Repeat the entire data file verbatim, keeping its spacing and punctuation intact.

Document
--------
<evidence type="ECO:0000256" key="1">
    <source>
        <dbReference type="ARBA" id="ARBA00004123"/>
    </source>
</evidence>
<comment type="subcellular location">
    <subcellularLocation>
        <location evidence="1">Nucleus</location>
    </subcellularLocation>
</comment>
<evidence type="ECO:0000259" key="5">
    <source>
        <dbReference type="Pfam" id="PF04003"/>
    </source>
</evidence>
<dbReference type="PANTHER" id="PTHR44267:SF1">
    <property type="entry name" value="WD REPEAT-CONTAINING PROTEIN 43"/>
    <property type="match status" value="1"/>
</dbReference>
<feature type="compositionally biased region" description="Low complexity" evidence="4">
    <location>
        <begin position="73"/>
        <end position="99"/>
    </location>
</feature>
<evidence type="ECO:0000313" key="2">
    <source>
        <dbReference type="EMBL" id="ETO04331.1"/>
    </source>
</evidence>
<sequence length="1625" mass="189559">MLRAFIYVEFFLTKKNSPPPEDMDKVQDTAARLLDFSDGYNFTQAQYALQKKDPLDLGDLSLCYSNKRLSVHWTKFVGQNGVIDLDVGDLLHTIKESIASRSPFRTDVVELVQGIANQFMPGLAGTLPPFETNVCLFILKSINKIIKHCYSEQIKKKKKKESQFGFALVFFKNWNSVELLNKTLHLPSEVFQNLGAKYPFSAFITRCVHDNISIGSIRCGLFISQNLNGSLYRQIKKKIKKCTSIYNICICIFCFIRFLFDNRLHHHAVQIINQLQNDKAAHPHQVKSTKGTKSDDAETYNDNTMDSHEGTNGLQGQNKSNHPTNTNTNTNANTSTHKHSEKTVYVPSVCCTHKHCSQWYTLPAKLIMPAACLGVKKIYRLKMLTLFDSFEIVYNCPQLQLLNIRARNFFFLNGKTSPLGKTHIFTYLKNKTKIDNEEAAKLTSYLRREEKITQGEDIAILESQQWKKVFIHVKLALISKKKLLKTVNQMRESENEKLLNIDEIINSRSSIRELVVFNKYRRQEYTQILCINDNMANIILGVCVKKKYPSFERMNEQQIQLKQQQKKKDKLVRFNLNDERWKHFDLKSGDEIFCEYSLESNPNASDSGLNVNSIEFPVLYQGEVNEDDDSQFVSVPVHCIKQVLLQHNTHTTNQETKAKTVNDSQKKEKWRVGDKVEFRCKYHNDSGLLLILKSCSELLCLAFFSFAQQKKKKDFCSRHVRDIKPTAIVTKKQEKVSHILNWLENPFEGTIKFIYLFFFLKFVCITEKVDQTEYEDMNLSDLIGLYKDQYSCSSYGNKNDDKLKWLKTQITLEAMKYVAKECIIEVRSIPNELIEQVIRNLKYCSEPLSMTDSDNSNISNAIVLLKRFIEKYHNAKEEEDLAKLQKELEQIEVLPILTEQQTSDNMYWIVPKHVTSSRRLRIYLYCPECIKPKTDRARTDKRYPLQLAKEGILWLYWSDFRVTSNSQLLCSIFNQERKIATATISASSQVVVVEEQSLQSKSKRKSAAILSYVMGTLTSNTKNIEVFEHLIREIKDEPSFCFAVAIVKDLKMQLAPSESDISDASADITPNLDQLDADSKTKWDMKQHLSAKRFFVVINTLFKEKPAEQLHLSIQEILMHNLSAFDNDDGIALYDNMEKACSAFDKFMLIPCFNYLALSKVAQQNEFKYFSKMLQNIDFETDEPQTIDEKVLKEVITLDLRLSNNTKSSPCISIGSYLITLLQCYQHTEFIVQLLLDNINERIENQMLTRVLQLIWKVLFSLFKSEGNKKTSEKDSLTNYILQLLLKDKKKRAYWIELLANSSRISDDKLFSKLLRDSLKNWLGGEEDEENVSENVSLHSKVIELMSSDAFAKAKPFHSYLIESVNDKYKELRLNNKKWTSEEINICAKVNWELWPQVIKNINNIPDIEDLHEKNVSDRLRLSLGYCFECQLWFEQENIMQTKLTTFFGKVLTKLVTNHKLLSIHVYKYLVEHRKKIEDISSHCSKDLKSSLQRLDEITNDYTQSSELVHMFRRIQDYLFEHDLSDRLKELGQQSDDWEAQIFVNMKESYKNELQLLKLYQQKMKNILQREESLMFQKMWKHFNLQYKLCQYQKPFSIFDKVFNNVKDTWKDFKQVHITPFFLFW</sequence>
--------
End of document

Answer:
<evidence type="ECO:0000256" key="1">
    <source>
        <dbReference type="ARBA" id="ARBA00004123"/>
    </source>
</evidence>
<comment type="subcellular location">
    <subcellularLocation>
        <location evidence="1">Nucleus</location>
    </subcellularLocation>
</comment>
<evidence type="ECO:0000259" key="5">
    <source>
        <dbReference type="Pfam" id="PF04003"/>
    </source>
</evidence>
<dbReference type="PANTHER" id="PTHR44267:SF1">
    <property type="entry name" value="WD REPEAT-CONTAINING PROTEIN 43"/>
    <property type="match status" value="1"/>
</dbReference>
<feature type="compositionally biased region" description="Low complexity" evidence="4">
    <location>
        <begin position="73"/>
        <end position="99"/>
    </location>
</feature>
<evidence type="ECO:0000313" key="2">
    <source>
        <dbReference type="EMBL" id="ETO04331.1"/>
    </source>
</evidence>
<sequence length="1625" mass="189559">MLRAFIYVEFFLTKKNSPPPEDMDKVQDTAARLLDFSDGYNFTQAQYALQKKDPLDLGDLSLCYSNKRLSVHWTKFVGQNGVIDLDVGDLLHTIKESIASRSPFRTDVVELVQGIANQFMPGLAGTLPPFETNVCLFILKSINKIIKHCYSEQIKKKKKKESQFGFALVFFKNWNSVELLNKTLHLPSEVFQNLGAKYPFSAFITRCVHDNISIGSIRCGLFISQNLNGSLYRQIKKKIKKCTSIYNICICIFCFIRFLFDNRLHHHAVQIINQLQNDKAAHPHQVKSTKGTKSDDAETYNDNTMDSHEGTNGLQGQNKSNHPTNTNTNTNANTSTHKHSEKTVYVPSVCCTHKHCSQWYTLPAKLIMPAACLGVKKIYRLKMLTLFDSFEIVYNCPQLQLLNIRARNFFFLNGKTSPLGKTHIFTYLKNKTKIDNEEAAKLTSYLRREEKITQGEDIAILESQQWKKVFIHVKLALISKKKLLKTVNQMRESENEKLLNIDEIINSRSSIRELVVFNKYRRQEYTQILCINDNMANIILGVCVKKKYPSFERMNEQQIQLKQQQKKKDKLVRFNLNDERWKHFDLKSGDEIFCEYSLESNPNASDSGLNVNSIEFPVLYQGEVNEDDDSQFVSVPVHCIKQVLLQHNTHTTNQETKAKTVNDSQKKEKWRVGDKVEFRCKYHNDSGLLLILKSCSELLCLAFFSFAQQKKKKDFCSRHVRDIKPTAIVTKKQEKVSHILNWLENPFEGTIKFIYLFFFLKFVCITEKVDQTEYEDMNLSDLIGLYKDQYSCSSYGNKNDDKLKWLKTQITLEAMKYVAKECIIEVRSIPNELIEQVIRNLKYCSEPLSMTDSDNSNISNAIVLLKRFIEKYHNAKEEEDLAKLQKELEQIEVLPILTEQQTSDNMYWIVPKHVTSSRRLRIYLYCPECIKPKTDRARTDKRYPLQLAKEGILWLYWSDFRVTSNSQLLCSIFNQERKIATATISASSQVVVVEEQSLQSKSKRKSAAILSYVMGTLTSNTKNIEVFEHLIREIKDEPSFCFAVAIVKDLKMQLAPSESDISDASADITPNLDQLDADSKTKWDMKQHLSAKRFFVVINTLFKEKPAEQLHLSIQEILMHNLSAFDNDDGIALYDNMEKACSAFDKFMLIPCFNYLALSKVAQQNEFKYFSKMLQNIDFETDEPQTIDEKVLKEVITLDLRLSNNTKSSPCISIGSYLITLLQCYQHTEFIVQLLLDNINERIENQMLTRVLQLIWKVLFSLFKSEGNKKTSEKDSLTNYILQLLLKDKKKRAYWIELLANSSRISDDKLFSKLLRDSLKNWLGGEEDEENVSENVSLHSKVIELMSSDAFAKAKPFHSYLIESVNDKYKELRLNNKKWTSEEINICAKVNWELWPQVIKNINNIPDIEDLHEKNVSDRLRLSLGYCFECQLWFEQENIMQTKLTTFFGKVLTKLVTNHKLLSIHVYKYLVEHRKKIEDISSHCSKDLKSSLQRLDEITNDYTQSSELVHMFRRIQDYLFEHDLSDRLKELGQQSDDWEAQIFVNMKESYKNELQLLKLYQQKMKNILQREESLMFQKMWKHFNLQYKLCQYQKPFSIFDKVFNNVKDTWKDFKQVHITPFFLFW</sequence>